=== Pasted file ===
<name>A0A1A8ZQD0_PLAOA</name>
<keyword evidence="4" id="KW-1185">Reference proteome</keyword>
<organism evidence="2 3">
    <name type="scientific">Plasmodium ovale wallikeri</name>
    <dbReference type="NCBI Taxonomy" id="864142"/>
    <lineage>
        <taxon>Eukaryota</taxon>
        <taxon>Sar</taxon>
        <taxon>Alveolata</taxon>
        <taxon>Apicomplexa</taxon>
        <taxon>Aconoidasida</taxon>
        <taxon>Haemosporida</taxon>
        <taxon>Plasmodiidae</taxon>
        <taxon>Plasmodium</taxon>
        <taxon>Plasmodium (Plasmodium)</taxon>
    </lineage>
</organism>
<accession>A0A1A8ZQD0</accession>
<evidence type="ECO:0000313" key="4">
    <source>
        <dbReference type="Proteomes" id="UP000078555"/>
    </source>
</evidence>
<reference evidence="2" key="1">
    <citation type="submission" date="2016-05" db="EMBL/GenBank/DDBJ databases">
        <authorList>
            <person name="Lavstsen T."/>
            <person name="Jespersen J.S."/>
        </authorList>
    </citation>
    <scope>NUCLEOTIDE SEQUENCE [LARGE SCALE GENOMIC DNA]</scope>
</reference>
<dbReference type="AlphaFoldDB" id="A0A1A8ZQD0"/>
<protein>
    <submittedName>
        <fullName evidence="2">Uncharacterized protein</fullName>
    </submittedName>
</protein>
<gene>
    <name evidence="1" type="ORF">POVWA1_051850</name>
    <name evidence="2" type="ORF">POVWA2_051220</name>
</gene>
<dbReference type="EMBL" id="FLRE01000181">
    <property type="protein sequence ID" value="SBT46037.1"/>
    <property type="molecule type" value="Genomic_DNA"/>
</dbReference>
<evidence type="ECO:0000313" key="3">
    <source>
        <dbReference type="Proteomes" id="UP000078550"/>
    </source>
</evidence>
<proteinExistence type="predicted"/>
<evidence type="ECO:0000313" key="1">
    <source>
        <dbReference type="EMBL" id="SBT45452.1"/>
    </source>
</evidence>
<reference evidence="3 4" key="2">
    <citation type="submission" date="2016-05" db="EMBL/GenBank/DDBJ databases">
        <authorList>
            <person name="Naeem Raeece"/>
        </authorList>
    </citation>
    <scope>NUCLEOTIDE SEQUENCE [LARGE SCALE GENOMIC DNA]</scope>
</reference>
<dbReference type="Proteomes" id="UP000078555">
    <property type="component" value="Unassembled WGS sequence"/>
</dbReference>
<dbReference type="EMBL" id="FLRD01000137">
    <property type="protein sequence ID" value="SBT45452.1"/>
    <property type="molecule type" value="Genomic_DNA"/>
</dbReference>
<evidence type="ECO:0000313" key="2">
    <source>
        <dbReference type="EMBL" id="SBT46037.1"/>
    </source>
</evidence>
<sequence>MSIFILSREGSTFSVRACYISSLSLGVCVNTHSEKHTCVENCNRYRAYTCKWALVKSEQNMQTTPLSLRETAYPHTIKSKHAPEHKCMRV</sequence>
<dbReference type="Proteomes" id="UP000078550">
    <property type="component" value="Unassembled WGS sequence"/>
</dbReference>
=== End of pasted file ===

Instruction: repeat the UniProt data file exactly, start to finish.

<name>A0A1A8ZQD0_PLAOA</name>
<keyword evidence="4" id="KW-1185">Reference proteome</keyword>
<organism evidence="2 3">
    <name type="scientific">Plasmodium ovale wallikeri</name>
    <dbReference type="NCBI Taxonomy" id="864142"/>
    <lineage>
        <taxon>Eukaryota</taxon>
        <taxon>Sar</taxon>
        <taxon>Alveolata</taxon>
        <taxon>Apicomplexa</taxon>
        <taxon>Aconoidasida</taxon>
        <taxon>Haemosporida</taxon>
        <taxon>Plasmodiidae</taxon>
        <taxon>Plasmodium</taxon>
        <taxon>Plasmodium (Plasmodium)</taxon>
    </lineage>
</organism>
<accession>A0A1A8ZQD0</accession>
<evidence type="ECO:0000313" key="4">
    <source>
        <dbReference type="Proteomes" id="UP000078555"/>
    </source>
</evidence>
<reference evidence="2" key="1">
    <citation type="submission" date="2016-05" db="EMBL/GenBank/DDBJ databases">
        <authorList>
            <person name="Lavstsen T."/>
            <person name="Jespersen J.S."/>
        </authorList>
    </citation>
    <scope>NUCLEOTIDE SEQUENCE [LARGE SCALE GENOMIC DNA]</scope>
</reference>
<dbReference type="AlphaFoldDB" id="A0A1A8ZQD0"/>
<protein>
    <submittedName>
        <fullName evidence="2">Uncharacterized protein</fullName>
    </submittedName>
</protein>
<gene>
    <name evidence="1" type="ORF">POVWA1_051850</name>
    <name evidence="2" type="ORF">POVWA2_051220</name>
</gene>
<dbReference type="EMBL" id="FLRE01000181">
    <property type="protein sequence ID" value="SBT46037.1"/>
    <property type="molecule type" value="Genomic_DNA"/>
</dbReference>
<evidence type="ECO:0000313" key="3">
    <source>
        <dbReference type="Proteomes" id="UP000078550"/>
    </source>
</evidence>
<proteinExistence type="predicted"/>
<evidence type="ECO:0000313" key="1">
    <source>
        <dbReference type="EMBL" id="SBT45452.1"/>
    </source>
</evidence>
<reference evidence="3 4" key="2">
    <citation type="submission" date="2016-05" db="EMBL/GenBank/DDBJ databases">
        <authorList>
            <person name="Naeem Raeece"/>
        </authorList>
    </citation>
    <scope>NUCLEOTIDE SEQUENCE [LARGE SCALE GENOMIC DNA]</scope>
</reference>
<dbReference type="Proteomes" id="UP000078555">
    <property type="component" value="Unassembled WGS sequence"/>
</dbReference>
<dbReference type="EMBL" id="FLRD01000137">
    <property type="protein sequence ID" value="SBT45452.1"/>
    <property type="molecule type" value="Genomic_DNA"/>
</dbReference>
<evidence type="ECO:0000313" key="2">
    <source>
        <dbReference type="EMBL" id="SBT46037.1"/>
    </source>
</evidence>
<sequence>MSIFILSREGSTFSVRACYISSLSLGVCVNTHSEKHTCVENCNRYRAYTCKWALVKSEQNMQTTPLSLRETAYPHTIKSKHAPEHKCMRV</sequence>
<dbReference type="Proteomes" id="UP000078550">
    <property type="component" value="Unassembled WGS sequence"/>
</dbReference>